It may be helpful to know that workplace inquiries are separated into three categories: minor breach, major breach, and child-related major breach.
Begin documenting early - concerns and conversations, both with the person and with others about the person. Follow up on any verbal conversations with a written summary or email. Make sure everything is documented with dates. Good documentation makes a clear statement of the situation: What happened? Who was involved? When? Where? What was the impact?
Some helpful tools for recording personnel concerns include:
Documentation of Issue
4. Mediation/Conflict resolution. Keep it informal as long as possible.
Conflict is normal! Whenever people work and live together there will be conflict. Sometimes it can damage teams and dramatically lower morale. Yet, the fact that conflict exists is not necessarily a bad thing. It can also lead to productive change. Knowing how to manage and resolve conflict successfully can increase understanding within your team, and improve people’s relationships with one another.
Levels of conflict: Conflicts can be less or more severe. They can range from just a problem to solve, over disagreements and contests to fights and even to being unresolvable. Depending on the level, you may be able to resolve the conflict yourself, have to engage outside help (e.g. a mediator) or just debrief the conflicting parties and provide a healing process. Before trying to help solve a conflict, assess what level the conflict has reached and then decide whether you can help yourself, need outside help or can only pick up the pieces.
What to keep in mind: Listen first, talk second. Keep people and problems separate. Relationships take priority.
Preventing conflict from escalating: Teams need to develop ways of preventing conflict from becoming damaging. Here are some tips:
Deal with conflict immediately – avoid the temptation to ignore it.
Be open – issues should not be allowed to fester. Practice clear communication – articulate thoughts and ideas clearly.
Practice active listening – paraphrasing, clarifying, asking questions.
Don’t let conflict get personal – stick to facts and issues, not personalities. Don’t look for blame – encourage ownership of the problem and solution. Demonstrate respect.
Practice identifying assumptions – asking yourself "why" on a regular basis. Encourage different points of view – insist on honest dialogue and expressing feelings.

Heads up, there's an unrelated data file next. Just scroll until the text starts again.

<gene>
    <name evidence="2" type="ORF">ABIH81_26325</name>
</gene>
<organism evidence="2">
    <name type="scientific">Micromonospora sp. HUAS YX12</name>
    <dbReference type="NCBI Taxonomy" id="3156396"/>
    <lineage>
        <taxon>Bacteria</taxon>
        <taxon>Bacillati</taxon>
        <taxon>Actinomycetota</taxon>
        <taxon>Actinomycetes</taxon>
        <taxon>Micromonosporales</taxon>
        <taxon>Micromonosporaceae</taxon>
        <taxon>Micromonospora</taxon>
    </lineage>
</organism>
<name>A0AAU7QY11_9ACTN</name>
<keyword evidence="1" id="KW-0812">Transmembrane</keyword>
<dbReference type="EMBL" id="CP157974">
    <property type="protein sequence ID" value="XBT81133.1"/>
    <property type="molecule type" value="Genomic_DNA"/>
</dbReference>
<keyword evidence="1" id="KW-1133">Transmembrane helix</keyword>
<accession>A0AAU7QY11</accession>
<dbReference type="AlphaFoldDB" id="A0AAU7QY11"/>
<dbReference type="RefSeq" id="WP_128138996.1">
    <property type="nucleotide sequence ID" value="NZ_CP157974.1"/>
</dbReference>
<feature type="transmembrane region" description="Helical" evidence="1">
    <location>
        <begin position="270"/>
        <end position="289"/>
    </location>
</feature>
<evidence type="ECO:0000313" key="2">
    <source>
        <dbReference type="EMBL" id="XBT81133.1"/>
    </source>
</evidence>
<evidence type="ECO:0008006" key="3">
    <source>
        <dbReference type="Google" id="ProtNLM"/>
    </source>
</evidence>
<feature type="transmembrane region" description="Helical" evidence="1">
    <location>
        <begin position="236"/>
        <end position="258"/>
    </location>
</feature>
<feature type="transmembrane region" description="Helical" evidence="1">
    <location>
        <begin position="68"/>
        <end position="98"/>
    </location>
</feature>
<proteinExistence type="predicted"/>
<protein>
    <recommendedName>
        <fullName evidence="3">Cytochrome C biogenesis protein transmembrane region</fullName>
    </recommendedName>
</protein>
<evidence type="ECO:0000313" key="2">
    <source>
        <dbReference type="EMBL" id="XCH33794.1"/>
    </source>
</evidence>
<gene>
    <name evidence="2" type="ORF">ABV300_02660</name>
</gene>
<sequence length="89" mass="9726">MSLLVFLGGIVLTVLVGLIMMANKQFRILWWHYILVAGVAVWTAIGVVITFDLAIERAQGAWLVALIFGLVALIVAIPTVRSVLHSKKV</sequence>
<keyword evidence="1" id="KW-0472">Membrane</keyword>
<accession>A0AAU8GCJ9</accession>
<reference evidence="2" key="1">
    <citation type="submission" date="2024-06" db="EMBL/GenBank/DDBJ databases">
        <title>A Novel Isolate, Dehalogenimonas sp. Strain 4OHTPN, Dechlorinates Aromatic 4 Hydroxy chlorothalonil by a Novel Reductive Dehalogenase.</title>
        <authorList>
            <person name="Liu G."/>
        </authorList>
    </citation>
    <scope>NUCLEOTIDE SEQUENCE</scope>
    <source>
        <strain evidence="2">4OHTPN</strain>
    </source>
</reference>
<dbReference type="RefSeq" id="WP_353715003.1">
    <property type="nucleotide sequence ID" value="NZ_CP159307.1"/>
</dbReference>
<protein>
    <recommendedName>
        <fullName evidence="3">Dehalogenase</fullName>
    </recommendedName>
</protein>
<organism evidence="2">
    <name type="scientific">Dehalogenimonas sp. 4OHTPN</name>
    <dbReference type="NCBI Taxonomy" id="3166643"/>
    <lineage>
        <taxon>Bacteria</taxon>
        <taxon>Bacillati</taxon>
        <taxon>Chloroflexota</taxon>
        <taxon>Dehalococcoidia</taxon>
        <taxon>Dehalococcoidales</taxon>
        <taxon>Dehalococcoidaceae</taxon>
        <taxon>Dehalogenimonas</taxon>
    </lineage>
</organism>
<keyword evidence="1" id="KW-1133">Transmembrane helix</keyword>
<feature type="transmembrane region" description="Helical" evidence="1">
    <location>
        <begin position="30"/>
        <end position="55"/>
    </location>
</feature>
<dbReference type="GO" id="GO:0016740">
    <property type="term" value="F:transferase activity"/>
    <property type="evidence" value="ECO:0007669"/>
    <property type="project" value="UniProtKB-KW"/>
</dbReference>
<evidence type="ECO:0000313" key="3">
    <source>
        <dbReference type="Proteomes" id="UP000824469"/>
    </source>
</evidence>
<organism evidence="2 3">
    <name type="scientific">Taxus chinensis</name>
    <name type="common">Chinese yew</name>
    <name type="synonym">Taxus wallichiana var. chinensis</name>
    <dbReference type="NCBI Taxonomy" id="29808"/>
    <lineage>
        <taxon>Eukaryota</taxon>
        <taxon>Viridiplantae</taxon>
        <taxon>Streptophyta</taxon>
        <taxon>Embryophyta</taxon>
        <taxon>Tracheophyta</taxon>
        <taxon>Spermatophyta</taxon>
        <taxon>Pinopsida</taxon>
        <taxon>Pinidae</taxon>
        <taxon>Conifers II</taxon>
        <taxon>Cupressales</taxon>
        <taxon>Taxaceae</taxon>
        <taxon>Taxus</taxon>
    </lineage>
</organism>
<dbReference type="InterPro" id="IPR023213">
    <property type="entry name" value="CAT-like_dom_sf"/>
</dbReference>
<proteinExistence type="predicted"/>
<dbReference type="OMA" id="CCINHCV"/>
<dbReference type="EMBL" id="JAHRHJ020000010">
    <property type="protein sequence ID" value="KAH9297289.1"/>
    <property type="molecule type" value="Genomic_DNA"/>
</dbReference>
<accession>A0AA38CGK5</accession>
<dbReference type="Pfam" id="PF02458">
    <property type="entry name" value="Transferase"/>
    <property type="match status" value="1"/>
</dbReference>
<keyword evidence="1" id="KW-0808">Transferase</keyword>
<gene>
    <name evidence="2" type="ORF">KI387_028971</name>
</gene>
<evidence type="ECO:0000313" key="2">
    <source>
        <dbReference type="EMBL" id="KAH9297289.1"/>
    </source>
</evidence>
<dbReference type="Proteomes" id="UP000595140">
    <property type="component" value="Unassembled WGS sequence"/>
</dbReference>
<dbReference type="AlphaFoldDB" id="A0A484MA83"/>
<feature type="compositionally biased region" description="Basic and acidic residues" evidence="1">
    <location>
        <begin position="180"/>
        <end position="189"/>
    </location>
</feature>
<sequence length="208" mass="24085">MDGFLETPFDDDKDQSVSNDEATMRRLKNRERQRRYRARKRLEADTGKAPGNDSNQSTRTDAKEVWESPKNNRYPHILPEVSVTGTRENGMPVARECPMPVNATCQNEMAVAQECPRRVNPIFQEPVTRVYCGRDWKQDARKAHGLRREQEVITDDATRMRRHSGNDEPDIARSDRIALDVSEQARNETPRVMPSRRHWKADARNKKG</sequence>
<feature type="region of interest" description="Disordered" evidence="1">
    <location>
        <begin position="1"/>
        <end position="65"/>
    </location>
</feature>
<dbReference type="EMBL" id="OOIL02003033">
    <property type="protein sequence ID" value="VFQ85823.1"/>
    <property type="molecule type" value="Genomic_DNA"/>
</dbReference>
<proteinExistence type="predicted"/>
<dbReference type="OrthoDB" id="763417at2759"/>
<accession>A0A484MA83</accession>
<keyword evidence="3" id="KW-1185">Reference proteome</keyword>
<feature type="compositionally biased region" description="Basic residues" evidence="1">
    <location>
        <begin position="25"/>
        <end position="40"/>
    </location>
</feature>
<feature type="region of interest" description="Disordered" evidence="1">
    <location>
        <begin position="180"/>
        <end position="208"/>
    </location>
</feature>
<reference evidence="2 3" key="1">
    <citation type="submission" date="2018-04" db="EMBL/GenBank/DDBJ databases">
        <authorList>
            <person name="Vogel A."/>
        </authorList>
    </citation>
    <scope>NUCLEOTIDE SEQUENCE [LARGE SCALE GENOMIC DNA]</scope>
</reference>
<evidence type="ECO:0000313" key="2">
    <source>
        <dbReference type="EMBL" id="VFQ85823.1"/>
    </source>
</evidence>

Focus on actionable solutions – don't belabor what can't be changed.
5. Child safeguarding training and cases.
Child safeguarding training. It is mandatory for each staff person in your unit to remain current in their SIL child safeguarding training. For seconded staff, this is in addition to whatever child safeguarding training is required by their sending organization. SIL International will notify staff (via Workday) when they are due to renew their child safeguarding training, though it is often HR’s practical responsibility to encourage members toward completion. Training can be completed either online or in person; HR will often arrange for in-person training (like at their group conference) if large groups of their staff are due for the refresher course at the same time or if it needs to be offered in a local language for local staff. The contact for the global Child Safeguarding training office is email@example.com
Child safeguarding cases. Unlike a regular workplace inquiry, a child safeguarding inquiry in your unit will be handled primarily by the global Child Safeguarding team. If someone in your unit brings a child safeguarding concern to you, immediately contact the global Child Safeguarding team at firstname.lastname@example.org, email@example.com, firstname.lastname@example.org & cc your Area HR Child Safeguarding officer.
For adult to child cases, an Initial Report form should be prepared and submitted within 24 hours. Other forms are available for child-child & historical incidents. Contact your Child Safety Officer or Area HR Director if you need assistance with these matters.
6. Legal potential awareness/issues
Make sure you are aware of any local labor/employment laws in consultation with your leadership or Area HR.
Supervisor’s Toolkit Session Recordings and Materials
Handling Difficult Conversations - Karsten van Riezen
Upcoming Foundational Training for all Team Leaders/Supervisors - in development
Leadership Courses at https://course-connections.sil.org/
East Zone Care & Well-Being Site